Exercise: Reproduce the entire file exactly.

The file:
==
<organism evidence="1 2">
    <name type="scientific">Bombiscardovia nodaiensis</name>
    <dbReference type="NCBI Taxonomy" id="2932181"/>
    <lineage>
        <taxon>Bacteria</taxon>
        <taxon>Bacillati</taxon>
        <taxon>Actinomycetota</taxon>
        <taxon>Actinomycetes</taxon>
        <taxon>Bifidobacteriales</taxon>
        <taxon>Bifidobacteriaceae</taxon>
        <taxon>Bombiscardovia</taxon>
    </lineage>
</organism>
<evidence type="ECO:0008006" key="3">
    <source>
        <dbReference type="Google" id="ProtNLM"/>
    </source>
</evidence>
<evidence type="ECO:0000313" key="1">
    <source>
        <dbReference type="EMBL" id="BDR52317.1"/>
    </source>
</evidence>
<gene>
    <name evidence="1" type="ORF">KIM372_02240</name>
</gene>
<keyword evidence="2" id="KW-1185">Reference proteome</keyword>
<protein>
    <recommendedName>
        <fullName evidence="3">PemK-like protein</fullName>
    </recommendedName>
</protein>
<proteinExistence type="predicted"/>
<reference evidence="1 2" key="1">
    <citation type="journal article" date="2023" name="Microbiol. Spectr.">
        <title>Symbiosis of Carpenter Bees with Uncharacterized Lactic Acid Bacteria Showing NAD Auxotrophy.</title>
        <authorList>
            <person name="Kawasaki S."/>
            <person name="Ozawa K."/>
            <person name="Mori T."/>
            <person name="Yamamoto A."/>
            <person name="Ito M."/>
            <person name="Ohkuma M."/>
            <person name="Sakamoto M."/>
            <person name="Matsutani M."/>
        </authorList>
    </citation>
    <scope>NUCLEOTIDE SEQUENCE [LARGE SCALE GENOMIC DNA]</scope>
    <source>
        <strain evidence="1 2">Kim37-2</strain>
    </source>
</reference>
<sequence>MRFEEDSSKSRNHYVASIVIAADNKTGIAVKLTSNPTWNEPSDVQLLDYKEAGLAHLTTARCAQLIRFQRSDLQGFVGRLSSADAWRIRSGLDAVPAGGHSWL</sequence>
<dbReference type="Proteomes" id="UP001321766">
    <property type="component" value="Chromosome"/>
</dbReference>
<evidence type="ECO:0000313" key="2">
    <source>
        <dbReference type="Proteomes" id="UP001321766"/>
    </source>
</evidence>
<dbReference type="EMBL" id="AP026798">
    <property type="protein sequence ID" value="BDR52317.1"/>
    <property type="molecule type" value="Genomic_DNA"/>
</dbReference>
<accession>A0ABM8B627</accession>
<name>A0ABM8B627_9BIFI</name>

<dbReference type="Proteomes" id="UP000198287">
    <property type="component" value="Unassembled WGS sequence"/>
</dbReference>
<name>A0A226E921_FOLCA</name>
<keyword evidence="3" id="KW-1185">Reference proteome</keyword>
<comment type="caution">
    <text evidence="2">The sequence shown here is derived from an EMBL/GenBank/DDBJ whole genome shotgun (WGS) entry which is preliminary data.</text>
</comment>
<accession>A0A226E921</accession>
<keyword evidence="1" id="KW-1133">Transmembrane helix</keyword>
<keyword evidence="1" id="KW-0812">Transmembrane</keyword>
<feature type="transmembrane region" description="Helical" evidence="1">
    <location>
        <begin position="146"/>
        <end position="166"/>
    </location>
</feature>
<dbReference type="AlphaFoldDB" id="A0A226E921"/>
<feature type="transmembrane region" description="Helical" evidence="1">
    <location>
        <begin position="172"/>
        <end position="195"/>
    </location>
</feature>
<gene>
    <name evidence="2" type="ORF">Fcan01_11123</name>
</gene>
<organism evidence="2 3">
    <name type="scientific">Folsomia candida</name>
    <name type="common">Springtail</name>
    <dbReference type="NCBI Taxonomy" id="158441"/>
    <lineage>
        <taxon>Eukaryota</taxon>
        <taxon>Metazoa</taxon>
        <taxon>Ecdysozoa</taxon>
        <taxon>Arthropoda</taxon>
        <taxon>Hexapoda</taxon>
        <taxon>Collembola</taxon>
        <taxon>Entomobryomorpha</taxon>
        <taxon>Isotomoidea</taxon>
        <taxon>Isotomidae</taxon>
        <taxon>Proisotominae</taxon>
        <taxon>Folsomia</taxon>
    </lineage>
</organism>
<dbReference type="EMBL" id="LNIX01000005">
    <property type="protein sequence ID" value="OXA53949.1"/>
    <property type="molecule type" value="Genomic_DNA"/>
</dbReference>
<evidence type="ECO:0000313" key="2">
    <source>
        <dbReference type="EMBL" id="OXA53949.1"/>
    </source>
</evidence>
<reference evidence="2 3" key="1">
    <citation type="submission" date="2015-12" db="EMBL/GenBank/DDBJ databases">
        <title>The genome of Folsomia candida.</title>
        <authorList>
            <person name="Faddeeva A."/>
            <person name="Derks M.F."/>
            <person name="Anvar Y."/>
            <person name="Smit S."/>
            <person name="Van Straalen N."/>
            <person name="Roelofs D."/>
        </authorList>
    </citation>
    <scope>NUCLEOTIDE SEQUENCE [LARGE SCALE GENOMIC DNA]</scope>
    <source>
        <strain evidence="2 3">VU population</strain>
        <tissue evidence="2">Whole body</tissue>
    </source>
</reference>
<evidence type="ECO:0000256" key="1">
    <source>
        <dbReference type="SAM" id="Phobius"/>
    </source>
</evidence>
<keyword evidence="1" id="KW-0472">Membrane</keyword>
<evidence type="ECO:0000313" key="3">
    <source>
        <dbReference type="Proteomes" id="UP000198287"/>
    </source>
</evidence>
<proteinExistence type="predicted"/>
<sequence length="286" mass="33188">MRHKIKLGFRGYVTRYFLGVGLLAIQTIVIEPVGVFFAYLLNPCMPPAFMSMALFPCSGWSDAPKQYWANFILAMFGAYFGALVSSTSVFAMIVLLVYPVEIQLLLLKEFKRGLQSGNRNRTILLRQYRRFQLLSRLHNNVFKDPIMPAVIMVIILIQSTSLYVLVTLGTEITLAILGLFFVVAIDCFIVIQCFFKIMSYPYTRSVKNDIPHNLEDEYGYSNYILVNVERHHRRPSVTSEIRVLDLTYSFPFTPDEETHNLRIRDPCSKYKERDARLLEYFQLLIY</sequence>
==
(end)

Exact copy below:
<organism evidence="1 2">
    <name type="scientific">Bombiscardovia nodaiensis</name>
    <dbReference type="NCBI Taxonomy" id="2932181"/>
    <lineage>
        <taxon>Bacteria</taxon>
        <taxon>Bacillati</taxon>
        <taxon>Actinomycetota</taxon>
        <taxon>Actinomycetes</taxon>
        <taxon>Bifidobacteriales</taxon>
        <taxon>Bifidobacteriaceae</taxon>
        <taxon>Bombiscardovia</taxon>
    </lineage>
</organism>
<evidence type="ECO:0008006" key="3">
    <source>
        <dbReference type="Google" id="ProtNLM"/>
    </source>
</evidence>
<evidence type="ECO:0000313" key="1">
    <source>
        <dbReference type="EMBL" id="BDR52317.1"/>
    </source>
</evidence>
<gene>
    <name evidence="1" type="ORF">KIM372_02240</name>
</gene>
<keyword evidence="2" id="KW-1185">Reference proteome</keyword>
<protein>
    <recommendedName>
        <fullName evidence="3">PemK-like protein</fullName>
    </recommendedName>
</protein>
<proteinExistence type="predicted"/>
<reference evidence="1 2" key="1">
    <citation type="journal article" date="2023" name="Microbiol. Spectr.">
        <title>Symbiosis of Carpenter Bees with Uncharacterized Lactic Acid Bacteria Showing NAD Auxotrophy.</title>
        <authorList>
            <person name="Kawasaki S."/>
            <person name="Ozawa K."/>
            <person name="Mori T."/>
            <person name="Yamamoto A."/>
            <person name="Ito M."/>
            <person name="Ohkuma M."/>
            <person name="Sakamoto M."/>
            <person name="Matsutani M."/>
        </authorList>
    </citation>
    <scope>NUCLEOTIDE SEQUENCE [LARGE SCALE GENOMIC DNA]</scope>
    <source>
        <strain evidence="1 2">Kim37-2</strain>
    </source>
</reference>
<sequence>MRFEEDSSKSRNHYVASIVIAADNKTGIAVKLTSNPTWNEPSDVQLLDYKEAGLAHLTTARCAQLIRFQRSDLQGFVGRLSSADAWRIRSGLDAVPAGGHSWL</sequence>
<dbReference type="Proteomes" id="UP001321766">
    <property type="component" value="Chromosome"/>
</dbReference>
<evidence type="ECO:0000313" key="2">
    <source>
        <dbReference type="Proteomes" id="UP001321766"/>
    </source>
</evidence>
<dbReference type="EMBL" id="AP026798">
    <property type="protein sequence ID" value="BDR52317.1"/>
    <property type="molecule type" value="Genomic_DNA"/>
</dbReference>
<accession>A0ABM8B627</accession>
<name>A0ABM8B627_9BIFI</name>

<dbReference type="Proteomes" id="UP000198287">
    <property type="component" value="Unassembled WGS sequence"/>
</dbReference>
<name>A0A226E921_FOLCA</name>
<keyword evidence="3" id="KW-1185">Reference proteome</keyword>
<comment type="caution">
    <text evidence="2">The sequence shown here is derived from an EMBL/GenBank/DDBJ whole genome shotgun (WGS) entry which is preliminary data.</text>
</comment>
<accession>A0A226E921</accession>
<keyword evidence="1" id="KW-1133">Transmembrane helix</keyword>
<keyword evidence="1" id="KW-0812">Transmembrane</keyword>
<feature type="transmembrane region" description="Helical" evidence="1">
    <location>
        <begin position="146"/>
        <end position="166"/>
    </location>
</feature>
<dbReference type="AlphaFoldDB" id="A0A226E921"/>
<feature type="transmembrane region" description="Helical" evidence="1">
    <location>
        <begin position="172"/>
        <end position="195"/>
    </location>
</feature>
<gene>
    <name evidence="2" type="ORF">Fcan01_11123</name>
</gene>
<organism evidence="2 3">
    <name type="scientific">Folsomia candida</name>
    <name type="common">Springtail</name>
    <dbReference type="NCBI Taxonomy" id="158441"/>
    <lineage>
        <taxon>Eukaryota</taxon>
        <taxon>Metazoa</taxon>
        <taxon>Ecdysozoa</taxon>
        <taxon>Arthropoda</taxon>
        <taxon>Hexapoda</taxon>
        <taxon>Collembola</taxon>
        <taxon>Entomobryomorpha</taxon>
        <taxon>Isotomoidea</taxon>
        <taxon>Isotomidae</taxon>
        <taxon>Proisotominae</taxon>
        <taxon>Folsomia</taxon>
    </lineage>
</organism>
<dbReference type="EMBL" id="LNIX01000005">
    <property type="protein sequence ID" value="OXA53949.1"/>
    <property type="molecule type" value="Genomic_DNA"/>
</dbReference>
<evidence type="ECO:0000313" key="2">
    <source>
        <dbReference type="EMBL" id="OXA53949.1"/>
    </source>
</evidence>
<reference evidence="2 3" key="1">
    <citation type="submission" date="2015-12" db="EMBL/GenBank/DDBJ databases">
        <title>The genome of Folsomia candida.</title>
        <authorList>
            <person name="Faddeeva A."/>
            <person name="Derks M.F."/>
            <person name="Anvar Y."/>
            <person name="Smit S."/>
            <person name="Van Straalen N."/>
            <person name="Roelofs D."/>
        </authorList>
    </citation>
    <scope>NUCLEOTIDE SEQUENCE [LARGE SCALE GENOMIC DNA]</scope>
    <source>
        <strain evidence="2 3">VU population</strain>
        <tissue evidence="2">Whole body</tissue>
    </source>
</reference>
<evidence type="ECO:0000256" key="1">
    <source>
        <dbReference type="SAM" id="Phobius"/>
    </source>
</evidence>
<keyword evidence="1" id="KW-0472">Membrane</keyword>
<evidence type="ECO:0000313" key="3">
    <source>
        <dbReference type="Proteomes" id="UP000198287"/>
    </source>
</evidence>
<proteinExistence type="predicted"/>
<sequence length="286" mass="33188">MRHKIKLGFRGYVTRYFLGVGLLAIQTIVIEPVGVFFAYLLNPCMPPAFMSMALFPCSGWSDAPKQYWANFILAMFGAYFGALVSSTSVFAMIVLLVYPVEIQLLLLKEFKRGLQSGNRNRTILLRQYRRFQLLSRLHNNVFKDPIMPAVIMVIILIQSTSLYVLVTLGTEITLAILGLFFVVAIDCFIVIQCFFKIMSYPYTRSVKNDIPHNLEDEYGYSNYILVNVERHHRRPSVTSEIRVLDLTYSFPFTPDEETHNLRIRDPCSKYKERDARLLEYFQLLIY</sequence>